Left-wing radio host Amy Goodman of Democracy Now! was diagnosed with Bell’s palsy last month and continued to work with the disease. In her syndicated column, she described the experience:
I was just in Santa Fe, N.M., interviewing Tim Flannery, voted 2007 Australian of the Year for his remarkable work as an explorer, paleontologist, zoologist and climate-change scientist. Before we went on the stage, I apologized for my crooked smile. He said he knew the feeling, having had shingles, a more painful viral condition that affects one side of the face. I was beginning to feel less and less alone.
The next day we broadcast from the New Mexico state Legislature. The cameraman told me that Ambassador Joe Wilson, husband of Valerie Plame, had just been in. He had been doing an interview with his wife from a remote studio with Larry King. The cameraman told Wilson that I had Bell’s palsy. He said that he, too, had suffered a bout of it. I caught up with Wilson after our morning broadcast. He described what happened to him. It was 10 years ago. He had just gotten off Air Force One in Africa with President Clinton. He splashed some water on his face, looked in the mirror and saw the telltale face sag, unblinking eye and mouth droop; he thought he had had a stroke.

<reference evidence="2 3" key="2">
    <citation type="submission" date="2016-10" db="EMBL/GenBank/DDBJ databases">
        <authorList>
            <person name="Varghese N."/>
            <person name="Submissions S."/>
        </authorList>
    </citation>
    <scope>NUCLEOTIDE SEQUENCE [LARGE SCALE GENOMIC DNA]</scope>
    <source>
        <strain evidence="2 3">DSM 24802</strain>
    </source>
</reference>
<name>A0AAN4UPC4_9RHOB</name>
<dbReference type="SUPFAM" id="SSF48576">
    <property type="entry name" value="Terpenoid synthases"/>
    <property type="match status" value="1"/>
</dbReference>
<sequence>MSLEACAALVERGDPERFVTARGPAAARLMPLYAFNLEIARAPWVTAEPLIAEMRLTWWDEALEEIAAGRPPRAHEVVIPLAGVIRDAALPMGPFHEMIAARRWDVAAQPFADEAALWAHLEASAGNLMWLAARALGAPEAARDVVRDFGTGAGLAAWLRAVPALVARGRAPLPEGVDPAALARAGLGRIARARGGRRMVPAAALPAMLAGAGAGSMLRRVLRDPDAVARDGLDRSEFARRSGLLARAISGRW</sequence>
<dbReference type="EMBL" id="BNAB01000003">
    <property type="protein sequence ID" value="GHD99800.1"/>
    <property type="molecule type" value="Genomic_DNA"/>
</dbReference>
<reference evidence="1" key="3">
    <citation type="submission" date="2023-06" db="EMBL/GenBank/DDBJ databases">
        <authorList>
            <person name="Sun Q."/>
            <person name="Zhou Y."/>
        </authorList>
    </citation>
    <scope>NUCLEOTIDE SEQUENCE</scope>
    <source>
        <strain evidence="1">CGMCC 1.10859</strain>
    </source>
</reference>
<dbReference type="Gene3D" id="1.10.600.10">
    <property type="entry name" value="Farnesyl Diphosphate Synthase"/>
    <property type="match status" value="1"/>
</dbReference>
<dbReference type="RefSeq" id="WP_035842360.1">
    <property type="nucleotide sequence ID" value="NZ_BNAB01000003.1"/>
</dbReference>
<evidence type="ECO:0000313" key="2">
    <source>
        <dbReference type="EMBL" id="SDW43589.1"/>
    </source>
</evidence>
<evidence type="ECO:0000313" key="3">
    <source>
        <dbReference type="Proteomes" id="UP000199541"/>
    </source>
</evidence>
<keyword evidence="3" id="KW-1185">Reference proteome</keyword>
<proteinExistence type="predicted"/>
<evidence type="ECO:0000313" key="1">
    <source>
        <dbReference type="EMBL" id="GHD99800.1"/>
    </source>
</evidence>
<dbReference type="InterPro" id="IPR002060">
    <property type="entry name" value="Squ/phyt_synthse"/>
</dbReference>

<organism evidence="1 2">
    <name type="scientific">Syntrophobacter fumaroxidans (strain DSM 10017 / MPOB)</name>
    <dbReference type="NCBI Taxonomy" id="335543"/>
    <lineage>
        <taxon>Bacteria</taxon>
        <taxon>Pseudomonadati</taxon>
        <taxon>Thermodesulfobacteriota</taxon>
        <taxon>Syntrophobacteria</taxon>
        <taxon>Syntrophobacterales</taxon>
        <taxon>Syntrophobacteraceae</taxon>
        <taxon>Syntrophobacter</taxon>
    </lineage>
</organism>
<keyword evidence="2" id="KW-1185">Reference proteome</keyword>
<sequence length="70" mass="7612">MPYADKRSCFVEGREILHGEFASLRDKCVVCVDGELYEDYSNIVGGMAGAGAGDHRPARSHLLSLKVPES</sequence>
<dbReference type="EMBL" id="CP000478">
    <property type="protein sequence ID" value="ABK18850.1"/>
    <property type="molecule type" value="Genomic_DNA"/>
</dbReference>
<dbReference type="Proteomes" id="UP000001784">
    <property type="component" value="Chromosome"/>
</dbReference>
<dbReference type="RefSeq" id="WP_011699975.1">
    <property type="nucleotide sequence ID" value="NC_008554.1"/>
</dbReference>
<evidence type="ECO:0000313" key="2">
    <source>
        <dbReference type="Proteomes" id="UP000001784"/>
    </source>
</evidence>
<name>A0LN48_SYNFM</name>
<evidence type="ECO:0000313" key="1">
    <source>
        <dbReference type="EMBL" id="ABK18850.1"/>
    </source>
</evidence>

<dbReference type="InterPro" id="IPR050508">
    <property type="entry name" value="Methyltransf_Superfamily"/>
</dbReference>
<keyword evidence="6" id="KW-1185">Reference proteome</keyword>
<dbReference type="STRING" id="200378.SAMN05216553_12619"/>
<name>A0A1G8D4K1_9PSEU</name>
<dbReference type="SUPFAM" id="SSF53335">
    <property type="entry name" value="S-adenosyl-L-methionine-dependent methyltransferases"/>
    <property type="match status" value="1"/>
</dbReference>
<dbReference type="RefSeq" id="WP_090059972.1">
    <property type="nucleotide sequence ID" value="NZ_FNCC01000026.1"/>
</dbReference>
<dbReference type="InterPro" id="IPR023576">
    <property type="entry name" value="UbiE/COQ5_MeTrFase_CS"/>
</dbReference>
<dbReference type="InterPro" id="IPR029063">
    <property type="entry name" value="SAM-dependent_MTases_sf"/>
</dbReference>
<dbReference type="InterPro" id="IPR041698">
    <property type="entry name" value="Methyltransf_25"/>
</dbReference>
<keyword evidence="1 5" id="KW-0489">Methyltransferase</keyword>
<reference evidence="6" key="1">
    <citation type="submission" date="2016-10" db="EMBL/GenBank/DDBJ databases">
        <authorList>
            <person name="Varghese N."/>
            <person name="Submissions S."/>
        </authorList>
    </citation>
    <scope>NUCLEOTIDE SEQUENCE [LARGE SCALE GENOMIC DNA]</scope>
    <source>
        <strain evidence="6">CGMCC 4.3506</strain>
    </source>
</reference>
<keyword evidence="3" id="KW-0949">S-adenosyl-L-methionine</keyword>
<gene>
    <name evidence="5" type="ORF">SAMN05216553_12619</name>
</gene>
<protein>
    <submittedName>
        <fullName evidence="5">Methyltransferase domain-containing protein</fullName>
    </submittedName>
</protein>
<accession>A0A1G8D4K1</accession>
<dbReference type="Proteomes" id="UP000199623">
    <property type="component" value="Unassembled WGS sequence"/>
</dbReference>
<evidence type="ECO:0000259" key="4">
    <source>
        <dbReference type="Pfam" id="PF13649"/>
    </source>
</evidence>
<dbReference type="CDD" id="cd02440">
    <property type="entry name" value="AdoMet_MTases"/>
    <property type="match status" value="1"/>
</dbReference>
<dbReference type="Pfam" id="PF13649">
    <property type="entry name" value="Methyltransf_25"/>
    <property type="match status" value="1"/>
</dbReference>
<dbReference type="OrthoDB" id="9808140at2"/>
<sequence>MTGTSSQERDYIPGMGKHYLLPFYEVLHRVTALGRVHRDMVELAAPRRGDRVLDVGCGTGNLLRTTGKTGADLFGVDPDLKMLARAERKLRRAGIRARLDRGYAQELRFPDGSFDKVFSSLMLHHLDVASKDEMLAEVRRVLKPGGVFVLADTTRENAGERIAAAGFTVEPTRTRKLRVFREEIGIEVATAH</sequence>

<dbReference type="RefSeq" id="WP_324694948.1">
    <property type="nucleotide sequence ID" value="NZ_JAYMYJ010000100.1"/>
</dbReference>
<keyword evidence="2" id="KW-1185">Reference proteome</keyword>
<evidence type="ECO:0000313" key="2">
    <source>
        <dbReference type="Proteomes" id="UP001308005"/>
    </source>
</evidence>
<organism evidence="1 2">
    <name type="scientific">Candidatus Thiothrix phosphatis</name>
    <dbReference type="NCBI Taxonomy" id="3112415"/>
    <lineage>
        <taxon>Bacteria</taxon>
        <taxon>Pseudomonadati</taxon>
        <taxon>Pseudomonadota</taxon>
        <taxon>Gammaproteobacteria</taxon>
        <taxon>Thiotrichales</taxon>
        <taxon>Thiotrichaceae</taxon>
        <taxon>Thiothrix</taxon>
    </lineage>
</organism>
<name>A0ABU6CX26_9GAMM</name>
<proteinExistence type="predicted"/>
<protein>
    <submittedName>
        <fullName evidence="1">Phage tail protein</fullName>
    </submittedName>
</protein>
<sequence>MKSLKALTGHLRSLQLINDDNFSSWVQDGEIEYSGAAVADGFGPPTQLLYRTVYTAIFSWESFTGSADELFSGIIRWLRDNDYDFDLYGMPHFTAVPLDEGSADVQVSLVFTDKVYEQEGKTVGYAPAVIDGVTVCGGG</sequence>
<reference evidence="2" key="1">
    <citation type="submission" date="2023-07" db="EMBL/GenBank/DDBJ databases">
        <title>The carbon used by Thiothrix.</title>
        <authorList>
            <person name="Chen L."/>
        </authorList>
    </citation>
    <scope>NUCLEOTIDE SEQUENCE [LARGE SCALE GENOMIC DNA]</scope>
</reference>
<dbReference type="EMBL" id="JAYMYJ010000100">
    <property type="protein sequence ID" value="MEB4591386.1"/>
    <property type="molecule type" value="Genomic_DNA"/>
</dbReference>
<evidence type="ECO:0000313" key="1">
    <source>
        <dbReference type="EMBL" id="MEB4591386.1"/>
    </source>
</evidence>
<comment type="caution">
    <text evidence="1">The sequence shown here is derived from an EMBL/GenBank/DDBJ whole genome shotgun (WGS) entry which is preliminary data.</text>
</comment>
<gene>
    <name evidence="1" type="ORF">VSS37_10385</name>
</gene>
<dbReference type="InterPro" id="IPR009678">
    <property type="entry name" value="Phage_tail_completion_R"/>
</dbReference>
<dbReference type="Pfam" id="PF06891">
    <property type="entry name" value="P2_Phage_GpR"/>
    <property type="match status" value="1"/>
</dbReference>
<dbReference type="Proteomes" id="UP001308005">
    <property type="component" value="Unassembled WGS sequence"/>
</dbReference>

I feel fortunate to have good health insurance, yet feel unfortunate to live in a society where other people’s access to health care is subject to the whims of fortune. The hardest part of this temporary bout has been how tough it is to smile. It has made me realize what a precious gift a smile is. It reminds me of the world’s most famous smile, or, actually, half-smile, the Mona Lisa’s. Perhaps even she had Bell’s palsy.
Ah, disease recovery and namedropping: The gifts that keep on giving.